Tax breaks for international mining and agribusiness companies in Sierra Leone have cost the west African country hundreds of millions of dollars in lost revenues, according to a group of non-governmental organizations.
In a report published Tuesday, international and local organizations working in Sierra Leone warned of a perilous “race to the bottom” as governments in the region scramble to lure foreign investment. They said tax breaks for investors have done little to help the country’s poorest people, draining resources needed for critical public services.
In 2012, tax incentives primarily for just six firms amounted to 59 percent of the entire government budget – more than eight times greater than spending on health and seven times higher than the amount spent on education.
“The scale of revenue losses is alarmingly high,” according to the report, which stresses that no evidence has been found of illegitimate activity by the companies named. “The government is being far too generous to foreign investors at the expense of developing the nation. Mining companies, in particular, have been granted excessively large tax incentives.”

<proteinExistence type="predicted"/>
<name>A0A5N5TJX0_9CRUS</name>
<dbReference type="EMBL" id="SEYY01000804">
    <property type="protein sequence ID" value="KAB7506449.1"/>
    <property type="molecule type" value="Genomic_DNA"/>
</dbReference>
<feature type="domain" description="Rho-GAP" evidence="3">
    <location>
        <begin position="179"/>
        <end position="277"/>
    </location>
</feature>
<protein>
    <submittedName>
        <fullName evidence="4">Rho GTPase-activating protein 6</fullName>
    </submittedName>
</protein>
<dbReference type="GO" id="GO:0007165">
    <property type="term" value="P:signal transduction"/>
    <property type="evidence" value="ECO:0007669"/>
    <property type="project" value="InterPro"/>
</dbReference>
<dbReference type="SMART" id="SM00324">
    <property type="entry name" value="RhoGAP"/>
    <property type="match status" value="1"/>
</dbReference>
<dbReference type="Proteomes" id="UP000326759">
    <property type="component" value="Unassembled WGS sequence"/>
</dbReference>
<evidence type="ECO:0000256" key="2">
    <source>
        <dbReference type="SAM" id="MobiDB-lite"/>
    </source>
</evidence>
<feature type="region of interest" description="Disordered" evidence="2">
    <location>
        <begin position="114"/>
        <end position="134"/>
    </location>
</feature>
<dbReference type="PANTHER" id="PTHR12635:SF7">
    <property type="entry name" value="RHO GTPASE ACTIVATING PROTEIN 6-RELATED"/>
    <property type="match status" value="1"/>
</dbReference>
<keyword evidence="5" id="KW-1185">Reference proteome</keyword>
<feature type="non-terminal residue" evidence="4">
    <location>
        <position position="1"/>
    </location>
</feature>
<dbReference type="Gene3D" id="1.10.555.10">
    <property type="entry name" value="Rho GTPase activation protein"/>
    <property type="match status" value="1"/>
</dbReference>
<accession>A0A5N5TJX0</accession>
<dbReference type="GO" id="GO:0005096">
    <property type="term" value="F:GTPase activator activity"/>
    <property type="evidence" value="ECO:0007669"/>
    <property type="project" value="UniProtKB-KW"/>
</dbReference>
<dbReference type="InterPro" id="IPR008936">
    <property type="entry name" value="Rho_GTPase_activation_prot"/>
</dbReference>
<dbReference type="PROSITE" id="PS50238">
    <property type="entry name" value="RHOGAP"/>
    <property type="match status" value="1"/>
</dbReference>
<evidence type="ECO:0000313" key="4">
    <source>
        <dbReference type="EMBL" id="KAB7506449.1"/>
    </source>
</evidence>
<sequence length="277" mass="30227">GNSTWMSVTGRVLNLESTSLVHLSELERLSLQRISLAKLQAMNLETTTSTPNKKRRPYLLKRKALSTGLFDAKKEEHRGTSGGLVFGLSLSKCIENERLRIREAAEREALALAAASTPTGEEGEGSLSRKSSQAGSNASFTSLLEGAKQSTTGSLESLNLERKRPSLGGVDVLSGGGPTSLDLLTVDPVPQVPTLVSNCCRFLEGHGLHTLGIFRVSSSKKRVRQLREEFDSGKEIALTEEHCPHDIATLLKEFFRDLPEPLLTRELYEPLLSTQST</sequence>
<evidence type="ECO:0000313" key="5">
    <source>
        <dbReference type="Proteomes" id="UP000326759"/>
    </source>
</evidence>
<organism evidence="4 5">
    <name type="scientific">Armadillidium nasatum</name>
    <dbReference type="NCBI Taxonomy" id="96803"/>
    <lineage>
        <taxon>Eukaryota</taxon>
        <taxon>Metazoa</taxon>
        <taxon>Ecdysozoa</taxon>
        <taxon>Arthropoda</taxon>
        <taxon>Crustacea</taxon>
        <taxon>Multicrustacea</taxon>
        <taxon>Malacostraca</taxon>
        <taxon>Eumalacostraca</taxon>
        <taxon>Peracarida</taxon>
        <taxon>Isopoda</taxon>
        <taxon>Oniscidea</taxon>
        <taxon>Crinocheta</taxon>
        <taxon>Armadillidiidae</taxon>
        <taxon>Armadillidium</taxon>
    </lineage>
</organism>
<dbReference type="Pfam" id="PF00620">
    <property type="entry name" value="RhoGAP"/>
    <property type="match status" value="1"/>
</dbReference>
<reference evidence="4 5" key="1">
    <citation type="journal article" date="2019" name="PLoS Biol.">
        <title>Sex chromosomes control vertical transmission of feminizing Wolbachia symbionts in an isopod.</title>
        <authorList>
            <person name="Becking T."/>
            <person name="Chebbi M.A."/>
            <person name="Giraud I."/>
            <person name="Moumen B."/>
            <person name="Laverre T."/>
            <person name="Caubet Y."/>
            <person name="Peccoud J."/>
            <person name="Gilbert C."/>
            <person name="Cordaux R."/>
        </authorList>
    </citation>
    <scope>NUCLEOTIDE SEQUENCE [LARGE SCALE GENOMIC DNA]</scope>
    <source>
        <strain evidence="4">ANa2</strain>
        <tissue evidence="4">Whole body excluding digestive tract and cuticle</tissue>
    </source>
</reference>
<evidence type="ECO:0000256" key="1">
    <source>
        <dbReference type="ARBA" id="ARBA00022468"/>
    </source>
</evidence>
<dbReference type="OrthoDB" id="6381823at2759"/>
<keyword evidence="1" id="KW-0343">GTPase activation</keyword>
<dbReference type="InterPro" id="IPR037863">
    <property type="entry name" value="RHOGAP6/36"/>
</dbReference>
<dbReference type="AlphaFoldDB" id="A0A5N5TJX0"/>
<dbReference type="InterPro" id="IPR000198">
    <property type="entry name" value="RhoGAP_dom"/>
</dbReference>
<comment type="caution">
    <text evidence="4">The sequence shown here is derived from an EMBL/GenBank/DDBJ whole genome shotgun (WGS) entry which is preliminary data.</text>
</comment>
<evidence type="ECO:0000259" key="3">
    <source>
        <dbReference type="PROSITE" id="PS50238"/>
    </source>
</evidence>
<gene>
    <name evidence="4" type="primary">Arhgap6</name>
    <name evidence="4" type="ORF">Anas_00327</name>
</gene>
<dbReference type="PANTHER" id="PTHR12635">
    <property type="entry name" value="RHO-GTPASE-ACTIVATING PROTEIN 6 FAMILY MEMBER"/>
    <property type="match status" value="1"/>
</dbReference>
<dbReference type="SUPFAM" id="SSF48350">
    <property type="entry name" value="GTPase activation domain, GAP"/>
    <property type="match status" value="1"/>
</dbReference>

Using figures obtained from the National Revenue Authority, NGOs estimate that the government lost $224 million (£134m) to tax breaks in 2012, equal to 8.3 percent of gross domestic product. In the future, the public purse could lose much more. If existing trends continue, the report said, tax write-offs in the country, where roughly 53 percent of the population lives below the national poverty line, could soon exceed $240 million a year.
Alvin Mosioma, director of Tax Justice Network Africa, one of the NGOs that worked on the report, said, “Hosting foreign investors requires government investment in infrastructure, while local people often face pollution, land grabs and forced resettlement … Society can benefit from the employment investors bring, but mining and agribusiness provide few jobs. So instead, we should benefit from the taxes the investors should pay.”
“This is a key time for Sierra Leone,” added Joseph Stead, senior economic justice adviser at Christian Aid.
As companies look to come in, said Stead, the government must be careful not to lock itself into bad deals, particularly in mining, where resources will eventually run out. “[With mining] you’ve got one chance to get it right. You don’t get another go at it,” he pointed out.
Tax breaks are often promoted as key to drawing in foreign investment, particularly in poor countries, but the report found evidence supporting this claim to be weak. It cited IMF research from east Africa that suggests good quality infrastructure and political stability have been more important in attracting investment there.
Read the full story at theguardian.com